How Generation Z Works

Kids these days. They prefer texting to actually holding a conversation with someone. The invention of short message service makes you wonder how necessary the telephone would have been if Alexander Graham Bell had thought of texting first. The number of teenagers who use text messages to communicate has increased from 38 percent to 54 percent in just 18 months [source: Ludden].

The reason for this preference could be a matter of frequency rather than convenience. Instead of having a single face-to-face or phone conversation that may cover a multitude of topics over several minutes, teens would rather communicate in spurts of shorter, but more frequent, bursts of information [source: Lenhart]. And this gets to the heart of one of Gen Z's key differentiators: They crave constant and immediate feedback [source: Holmes]. This is the result of having every whim addressed with a few keystrokes. Want to know who played bass on the last White Stripes album? Google it. Forgot which chapters to read for biology? Text a classmate. The days of leaving a voicemail or shooting off an e-mail and waiting for a reply are long gone, and may have never really been part of this group's routine anyway. They need information now, and they have the tools to get it.

But if this makes Gen Z seem like an over-stimulated, impatient lot, then consider for a second the challenges they recognize in their future. For their entire lives, they've heard about the dangers of global warming, been subjected to terror alerts of varying colors and watched their parents weather the recent economic crisis. As a result, they're growing up fast and developing sensitivities beyond their years. For example, in a study conducted by Harris Interactive, 30 percent of students stated that the financial stability of their families is a concern [source: Posnick-Goodwin].

They see themselves as the solution to these problems and, as a result, are more likely to pursue careers they think will help society. And because of their ubiquitous use of social networking, they're quick to jump in and help when their circle of contacts alerts them to a need. This use of mobile technology makes them more available and being solicited by friends is more likely to interest them [source: Berland].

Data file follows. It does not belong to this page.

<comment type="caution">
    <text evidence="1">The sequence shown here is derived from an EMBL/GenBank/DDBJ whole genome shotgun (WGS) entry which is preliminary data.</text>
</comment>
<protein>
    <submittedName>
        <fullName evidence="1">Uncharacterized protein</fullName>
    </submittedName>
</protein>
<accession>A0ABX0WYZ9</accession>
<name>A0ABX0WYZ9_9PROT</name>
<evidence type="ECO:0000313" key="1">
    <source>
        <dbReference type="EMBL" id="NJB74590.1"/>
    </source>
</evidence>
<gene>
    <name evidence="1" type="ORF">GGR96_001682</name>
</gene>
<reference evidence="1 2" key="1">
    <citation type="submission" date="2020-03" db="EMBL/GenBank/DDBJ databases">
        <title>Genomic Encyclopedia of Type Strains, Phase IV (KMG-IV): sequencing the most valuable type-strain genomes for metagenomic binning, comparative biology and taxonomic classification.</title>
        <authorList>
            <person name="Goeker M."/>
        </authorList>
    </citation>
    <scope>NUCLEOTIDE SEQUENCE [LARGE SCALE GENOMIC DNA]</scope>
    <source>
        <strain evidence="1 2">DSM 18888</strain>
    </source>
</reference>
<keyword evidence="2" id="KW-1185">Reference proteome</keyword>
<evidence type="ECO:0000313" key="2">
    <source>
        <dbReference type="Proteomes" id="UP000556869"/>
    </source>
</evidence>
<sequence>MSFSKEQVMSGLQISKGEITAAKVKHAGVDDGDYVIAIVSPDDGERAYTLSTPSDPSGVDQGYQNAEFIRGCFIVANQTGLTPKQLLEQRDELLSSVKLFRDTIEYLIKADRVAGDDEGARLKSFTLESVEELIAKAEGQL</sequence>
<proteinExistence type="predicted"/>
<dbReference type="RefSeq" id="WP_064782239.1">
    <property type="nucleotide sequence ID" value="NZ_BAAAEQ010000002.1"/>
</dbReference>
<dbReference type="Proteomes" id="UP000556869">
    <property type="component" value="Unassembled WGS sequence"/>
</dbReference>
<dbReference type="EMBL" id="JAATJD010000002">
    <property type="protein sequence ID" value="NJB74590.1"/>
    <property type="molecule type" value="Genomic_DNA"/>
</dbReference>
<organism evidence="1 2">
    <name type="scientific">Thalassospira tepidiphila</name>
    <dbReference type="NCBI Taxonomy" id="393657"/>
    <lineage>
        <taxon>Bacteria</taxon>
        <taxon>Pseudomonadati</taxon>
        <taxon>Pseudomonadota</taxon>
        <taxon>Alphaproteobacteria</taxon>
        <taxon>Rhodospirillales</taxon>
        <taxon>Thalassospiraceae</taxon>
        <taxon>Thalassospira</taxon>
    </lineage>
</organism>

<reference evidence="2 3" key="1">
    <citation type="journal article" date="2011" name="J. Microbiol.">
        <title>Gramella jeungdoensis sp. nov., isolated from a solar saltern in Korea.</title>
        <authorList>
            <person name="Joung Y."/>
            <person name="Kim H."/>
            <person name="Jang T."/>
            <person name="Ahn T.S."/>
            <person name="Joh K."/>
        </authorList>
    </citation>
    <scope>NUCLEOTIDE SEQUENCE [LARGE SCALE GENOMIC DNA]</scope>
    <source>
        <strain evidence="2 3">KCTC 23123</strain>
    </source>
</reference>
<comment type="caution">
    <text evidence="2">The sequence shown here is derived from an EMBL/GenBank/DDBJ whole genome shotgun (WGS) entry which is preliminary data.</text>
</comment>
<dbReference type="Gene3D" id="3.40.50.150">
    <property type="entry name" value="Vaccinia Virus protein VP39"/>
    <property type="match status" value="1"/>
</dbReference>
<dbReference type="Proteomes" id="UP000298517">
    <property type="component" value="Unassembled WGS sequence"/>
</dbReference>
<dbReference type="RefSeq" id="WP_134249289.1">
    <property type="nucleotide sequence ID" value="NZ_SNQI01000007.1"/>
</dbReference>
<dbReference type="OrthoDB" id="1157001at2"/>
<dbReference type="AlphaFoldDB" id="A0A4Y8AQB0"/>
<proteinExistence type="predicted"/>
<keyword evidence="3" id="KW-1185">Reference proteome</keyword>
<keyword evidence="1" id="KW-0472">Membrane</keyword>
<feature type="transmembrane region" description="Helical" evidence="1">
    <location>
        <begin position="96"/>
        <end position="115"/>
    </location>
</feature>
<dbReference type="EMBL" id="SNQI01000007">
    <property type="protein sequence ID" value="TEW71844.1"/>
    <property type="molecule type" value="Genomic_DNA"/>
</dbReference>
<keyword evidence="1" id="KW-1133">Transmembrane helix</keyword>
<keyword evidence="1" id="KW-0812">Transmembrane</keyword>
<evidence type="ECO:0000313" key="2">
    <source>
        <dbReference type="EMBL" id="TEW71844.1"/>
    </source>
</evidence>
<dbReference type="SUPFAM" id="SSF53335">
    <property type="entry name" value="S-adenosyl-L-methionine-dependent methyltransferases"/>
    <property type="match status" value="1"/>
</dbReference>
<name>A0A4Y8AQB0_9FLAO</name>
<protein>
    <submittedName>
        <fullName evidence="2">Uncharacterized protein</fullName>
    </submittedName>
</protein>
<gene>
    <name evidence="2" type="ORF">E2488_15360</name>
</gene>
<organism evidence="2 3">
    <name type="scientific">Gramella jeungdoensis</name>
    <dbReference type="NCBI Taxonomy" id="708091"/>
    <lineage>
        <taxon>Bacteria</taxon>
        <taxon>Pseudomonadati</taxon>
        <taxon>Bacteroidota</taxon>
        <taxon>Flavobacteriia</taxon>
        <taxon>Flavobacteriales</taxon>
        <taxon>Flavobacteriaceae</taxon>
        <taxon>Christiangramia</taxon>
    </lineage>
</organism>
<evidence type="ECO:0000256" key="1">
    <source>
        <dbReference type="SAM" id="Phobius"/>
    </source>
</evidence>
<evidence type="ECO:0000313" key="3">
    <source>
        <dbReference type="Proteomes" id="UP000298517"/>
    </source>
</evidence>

Book Preview :: 13 Reasons Why

You can’t stop the future.
You can’t rewind the past.
The only way to learn the secret . . . is to press play.

Clay Jensen returns home from school to find a strange package with his name on it lying on his porch. Inside he discovers several cassette tapes recorded by Hannah Baker–his classmate and crush–who committed suicide two weeks earlier. Hannah’s voice tells him that there are thirteen reasons why she decided to end her life. Clay is one of them. If he listens, he’ll find out why.

Clay spends the night crisscrossing his town with Hannah as his guide. He becomes a firsthand witness to Hannah’s pain, and as he follows Hannah’s recorded words throughout his town, what he discovers changes his life forever.


Who influences today’s teenager?

According to Focus on the Family :: Parents

According to Amazon :: Friends

According to IG

@jaadinthekid . @theemilyperry @acnepro1@teenswannaknow


6 Must See Movies this Christmas


According to …

When asked what part of their personality do you fake the most? Teenagers answered …

“around my friend I'm a much weirder person. but I always fake being serious around people I don’t know because I get too anxious about whether or not they like me”

“The bubbly one when I open gifts. My face can't lie but I at least try to sound happy”

“around my friend I'm a much weirder person. but I always fake being serious around people I don’t know because I get too anxious about whether or not they like me”

“Being sociable when I really want to GTF away from people”

“Being happy all the time, but it does actually make me a more joyful person.